What: Carl Frampton vs. Luke Jackson, Featherweights

When: Aug. 18

How to Watch: Facebook’s Showtime Stream 4 p.m. ET

Why You Should Care: Because Carl Frampton insists he is in better shape than he has been recently, and as of late, he’s been doing very well.

In his last fight, Carl Frampton won the WBO featherweight belt off of Nonito Donaire. That’s a very solid accomplishment, but Frampton doesn’t think he was as mentally prepared for that fight as he is now, declaring “I'm fitter now than I was against Donaire. At the end of that point I felt I was in the shape of my life, because mentally, I'm so happy with boxing.” If Frampton has built up a 24-1 record not being happy with boxing, it will be fascinating to see what he looks like now that he is content with the sport.

Luke Jackson will be the first person to find out. The undefeated Australian will be fighting outside of Australia for the first time, and though he is undefeated (16-0, 7 KO’s) has not faced elite competition. Frampton is happy with boxing, and in Northern Ireland Jackson will likely have to produce greatness if he wants to sow the seeds of discontent.

What: Tyson Fury vs. Francesco Pianeta, Heavyweights

When: Aug. 18

How to Watch: Facebook’s Showtime Stream 4 p.m. ET

Why You Should Care: Because, like I keep telling you, everything Tyson Fury does is entertaining.

Tyson Fury should destroy Fransesco Pianeta. Pianeta has lost to anyone good he has ever fought, and Fury is better than some of the guys he has lost to (like Kevin Johnson). This fight should be one-sided, but don’t let that stop you from watching it because it involves Fury.

With rumors that Deontay Wilder will be ringside for the fight, what will Fury, the self-appointed “heavyweight Sugar Ray Leonard” do to taunt his (likely) future opponent? Will he sing Wilder a song after the fight? Will he say something offensive? With Fury the possibilities are almost endless, just not the possibility of him losing this fight.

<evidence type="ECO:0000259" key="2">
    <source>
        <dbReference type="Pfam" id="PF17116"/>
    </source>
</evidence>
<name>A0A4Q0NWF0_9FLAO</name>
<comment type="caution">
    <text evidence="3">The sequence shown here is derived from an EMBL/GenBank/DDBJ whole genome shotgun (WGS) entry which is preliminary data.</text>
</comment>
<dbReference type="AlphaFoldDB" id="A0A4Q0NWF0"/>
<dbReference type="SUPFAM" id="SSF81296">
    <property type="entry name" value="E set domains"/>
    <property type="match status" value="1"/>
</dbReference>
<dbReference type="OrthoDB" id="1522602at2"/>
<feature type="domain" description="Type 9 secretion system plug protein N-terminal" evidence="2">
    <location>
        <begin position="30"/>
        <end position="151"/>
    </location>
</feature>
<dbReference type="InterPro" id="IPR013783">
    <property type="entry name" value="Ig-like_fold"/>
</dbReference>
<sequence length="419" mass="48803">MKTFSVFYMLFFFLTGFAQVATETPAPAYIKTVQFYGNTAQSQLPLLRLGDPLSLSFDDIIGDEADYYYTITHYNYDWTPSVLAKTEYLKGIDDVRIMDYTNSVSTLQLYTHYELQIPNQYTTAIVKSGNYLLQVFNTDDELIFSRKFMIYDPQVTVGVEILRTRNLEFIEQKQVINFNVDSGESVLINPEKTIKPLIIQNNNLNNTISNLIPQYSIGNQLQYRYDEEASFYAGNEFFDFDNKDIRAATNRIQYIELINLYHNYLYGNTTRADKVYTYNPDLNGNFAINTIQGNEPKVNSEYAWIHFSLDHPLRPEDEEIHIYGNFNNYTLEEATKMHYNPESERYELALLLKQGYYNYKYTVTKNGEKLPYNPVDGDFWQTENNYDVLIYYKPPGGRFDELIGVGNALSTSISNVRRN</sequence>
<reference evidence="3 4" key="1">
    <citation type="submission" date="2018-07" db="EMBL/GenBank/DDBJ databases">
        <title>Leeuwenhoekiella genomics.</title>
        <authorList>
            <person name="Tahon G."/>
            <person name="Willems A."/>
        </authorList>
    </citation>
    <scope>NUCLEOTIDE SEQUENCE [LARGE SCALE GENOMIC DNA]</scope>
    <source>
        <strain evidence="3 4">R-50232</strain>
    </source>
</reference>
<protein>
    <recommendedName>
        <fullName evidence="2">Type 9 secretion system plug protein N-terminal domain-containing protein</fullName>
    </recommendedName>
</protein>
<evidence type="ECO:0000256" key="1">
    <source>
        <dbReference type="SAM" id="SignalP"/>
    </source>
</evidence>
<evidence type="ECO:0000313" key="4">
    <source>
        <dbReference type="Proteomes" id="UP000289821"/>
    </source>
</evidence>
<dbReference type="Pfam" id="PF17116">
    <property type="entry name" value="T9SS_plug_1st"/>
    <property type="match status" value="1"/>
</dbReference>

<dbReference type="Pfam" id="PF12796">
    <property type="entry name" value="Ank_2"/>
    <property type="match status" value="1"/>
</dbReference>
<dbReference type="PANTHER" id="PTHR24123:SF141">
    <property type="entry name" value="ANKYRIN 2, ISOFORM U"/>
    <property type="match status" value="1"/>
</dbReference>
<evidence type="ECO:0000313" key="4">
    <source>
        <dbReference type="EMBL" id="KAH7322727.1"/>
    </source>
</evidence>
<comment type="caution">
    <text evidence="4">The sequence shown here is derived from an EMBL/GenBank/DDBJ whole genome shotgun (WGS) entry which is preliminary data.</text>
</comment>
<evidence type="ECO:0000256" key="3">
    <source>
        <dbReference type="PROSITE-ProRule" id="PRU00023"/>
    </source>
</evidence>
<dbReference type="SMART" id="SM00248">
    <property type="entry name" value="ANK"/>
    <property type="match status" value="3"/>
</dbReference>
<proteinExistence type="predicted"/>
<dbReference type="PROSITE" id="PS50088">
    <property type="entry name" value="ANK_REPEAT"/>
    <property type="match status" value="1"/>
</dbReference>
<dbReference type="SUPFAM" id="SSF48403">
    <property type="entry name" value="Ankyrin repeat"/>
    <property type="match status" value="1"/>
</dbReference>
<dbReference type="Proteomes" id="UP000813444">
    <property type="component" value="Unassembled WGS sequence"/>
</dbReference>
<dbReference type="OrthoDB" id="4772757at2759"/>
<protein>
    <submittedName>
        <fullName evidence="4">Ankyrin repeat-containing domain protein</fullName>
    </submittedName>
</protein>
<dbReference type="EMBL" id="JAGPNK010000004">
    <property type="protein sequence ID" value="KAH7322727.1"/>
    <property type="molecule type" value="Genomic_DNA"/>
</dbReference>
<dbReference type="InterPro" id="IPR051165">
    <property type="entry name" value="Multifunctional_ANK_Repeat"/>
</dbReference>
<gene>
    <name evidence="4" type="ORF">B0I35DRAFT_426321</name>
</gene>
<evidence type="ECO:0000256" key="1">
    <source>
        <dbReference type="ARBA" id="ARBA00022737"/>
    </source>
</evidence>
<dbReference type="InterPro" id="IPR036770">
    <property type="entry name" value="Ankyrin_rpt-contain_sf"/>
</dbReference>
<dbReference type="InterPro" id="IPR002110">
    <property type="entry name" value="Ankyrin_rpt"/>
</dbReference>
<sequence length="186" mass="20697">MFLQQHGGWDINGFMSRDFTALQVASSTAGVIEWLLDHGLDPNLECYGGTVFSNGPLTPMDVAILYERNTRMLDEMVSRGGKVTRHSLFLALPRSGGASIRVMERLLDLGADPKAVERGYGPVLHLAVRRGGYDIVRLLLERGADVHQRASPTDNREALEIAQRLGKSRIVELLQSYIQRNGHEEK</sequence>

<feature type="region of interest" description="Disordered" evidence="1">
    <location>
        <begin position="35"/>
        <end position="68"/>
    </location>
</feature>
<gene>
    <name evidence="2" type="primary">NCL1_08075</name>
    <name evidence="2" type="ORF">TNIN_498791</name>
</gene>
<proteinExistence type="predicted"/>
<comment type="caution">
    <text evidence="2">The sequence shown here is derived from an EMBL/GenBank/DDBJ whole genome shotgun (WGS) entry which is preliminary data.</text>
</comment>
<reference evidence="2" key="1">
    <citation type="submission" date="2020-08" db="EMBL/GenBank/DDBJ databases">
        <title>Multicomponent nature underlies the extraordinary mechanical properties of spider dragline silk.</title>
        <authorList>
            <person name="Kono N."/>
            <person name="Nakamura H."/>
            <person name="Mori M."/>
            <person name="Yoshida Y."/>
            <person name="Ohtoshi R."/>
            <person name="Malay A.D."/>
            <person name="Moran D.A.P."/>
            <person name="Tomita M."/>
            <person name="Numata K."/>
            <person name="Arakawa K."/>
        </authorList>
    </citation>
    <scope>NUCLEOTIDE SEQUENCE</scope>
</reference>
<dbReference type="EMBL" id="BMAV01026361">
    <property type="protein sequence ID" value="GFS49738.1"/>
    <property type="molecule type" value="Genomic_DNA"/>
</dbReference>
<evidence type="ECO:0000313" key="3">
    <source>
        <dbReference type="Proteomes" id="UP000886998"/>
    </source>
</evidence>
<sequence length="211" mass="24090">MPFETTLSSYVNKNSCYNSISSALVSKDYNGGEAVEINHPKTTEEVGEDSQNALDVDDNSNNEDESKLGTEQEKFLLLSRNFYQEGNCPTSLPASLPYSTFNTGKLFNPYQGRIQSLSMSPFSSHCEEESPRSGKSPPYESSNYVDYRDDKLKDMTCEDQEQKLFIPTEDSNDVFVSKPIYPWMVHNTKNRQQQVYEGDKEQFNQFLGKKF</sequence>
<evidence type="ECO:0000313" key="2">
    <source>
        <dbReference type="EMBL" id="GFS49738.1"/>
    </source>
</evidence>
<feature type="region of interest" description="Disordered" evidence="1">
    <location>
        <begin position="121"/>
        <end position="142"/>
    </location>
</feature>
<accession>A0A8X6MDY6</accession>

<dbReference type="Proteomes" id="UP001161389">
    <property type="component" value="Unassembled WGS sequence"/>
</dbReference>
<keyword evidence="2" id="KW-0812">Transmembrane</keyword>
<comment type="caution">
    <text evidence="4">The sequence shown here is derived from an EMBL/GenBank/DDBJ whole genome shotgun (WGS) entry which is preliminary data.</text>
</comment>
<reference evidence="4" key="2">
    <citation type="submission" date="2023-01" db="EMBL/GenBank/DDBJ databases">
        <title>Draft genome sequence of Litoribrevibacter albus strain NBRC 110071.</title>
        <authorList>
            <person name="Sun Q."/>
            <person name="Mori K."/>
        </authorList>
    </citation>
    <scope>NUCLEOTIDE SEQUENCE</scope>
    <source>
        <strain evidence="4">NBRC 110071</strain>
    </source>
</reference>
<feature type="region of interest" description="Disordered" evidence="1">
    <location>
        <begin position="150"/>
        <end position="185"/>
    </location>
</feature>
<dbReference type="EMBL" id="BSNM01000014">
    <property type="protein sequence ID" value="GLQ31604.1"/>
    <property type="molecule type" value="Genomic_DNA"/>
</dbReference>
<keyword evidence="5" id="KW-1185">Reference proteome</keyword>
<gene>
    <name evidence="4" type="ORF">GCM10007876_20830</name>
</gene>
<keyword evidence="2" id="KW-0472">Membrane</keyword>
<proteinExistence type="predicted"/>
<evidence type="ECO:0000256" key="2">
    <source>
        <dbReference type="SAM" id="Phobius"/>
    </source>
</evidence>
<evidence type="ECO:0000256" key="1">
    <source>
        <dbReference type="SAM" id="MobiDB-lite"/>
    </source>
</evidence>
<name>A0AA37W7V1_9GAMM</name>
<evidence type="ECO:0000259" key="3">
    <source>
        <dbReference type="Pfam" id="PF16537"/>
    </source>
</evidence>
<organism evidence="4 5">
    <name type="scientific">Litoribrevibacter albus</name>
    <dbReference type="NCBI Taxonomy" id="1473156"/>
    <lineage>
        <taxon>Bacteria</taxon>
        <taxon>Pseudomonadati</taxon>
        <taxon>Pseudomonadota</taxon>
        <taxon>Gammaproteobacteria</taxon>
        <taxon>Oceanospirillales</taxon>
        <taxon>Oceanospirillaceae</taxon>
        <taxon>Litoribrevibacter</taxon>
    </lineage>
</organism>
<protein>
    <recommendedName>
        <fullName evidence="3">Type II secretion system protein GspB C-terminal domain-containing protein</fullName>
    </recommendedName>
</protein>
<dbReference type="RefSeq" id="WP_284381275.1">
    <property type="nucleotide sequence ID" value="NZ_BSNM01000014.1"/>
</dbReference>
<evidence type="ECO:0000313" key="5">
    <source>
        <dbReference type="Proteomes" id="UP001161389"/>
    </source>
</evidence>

What: Cristofer Rosales vs. Paddy Barnes, Flyweights

When: Aug. 18

How to Watch: Facebook’s Showtime Stream 4 p.m. ET

Why You Should Care: Because Paddy Barnes is trying to follow Vasyl Lomachenko’s path to stardom, a road that may only work when you’re Lomachenko.

Patty Barnes is a two-time Olympic bronze medalist. However, as a result of spending so much time in the amateur ranks, he is 31 years-old. Due to his advanced age, he is opting to do as Lomachenko did, and very early in his pro career challenge for a world title by facing WBC flyweight champion Cristofer Rosales in only his 6th professional fight. Barnes is a pressure fighter, but Nicaragua’s Rosales doubts he can march forward against him, and recently asked Barnes not to “run away like a wee chicken” during the match.

Doing the quick transition from amateur champion to world title contender seems to have worked very well for Lomachenko, the question is if someone who isn’t Lomachenko can replicate that success. We’ll see if Barnes can do it on Saturday.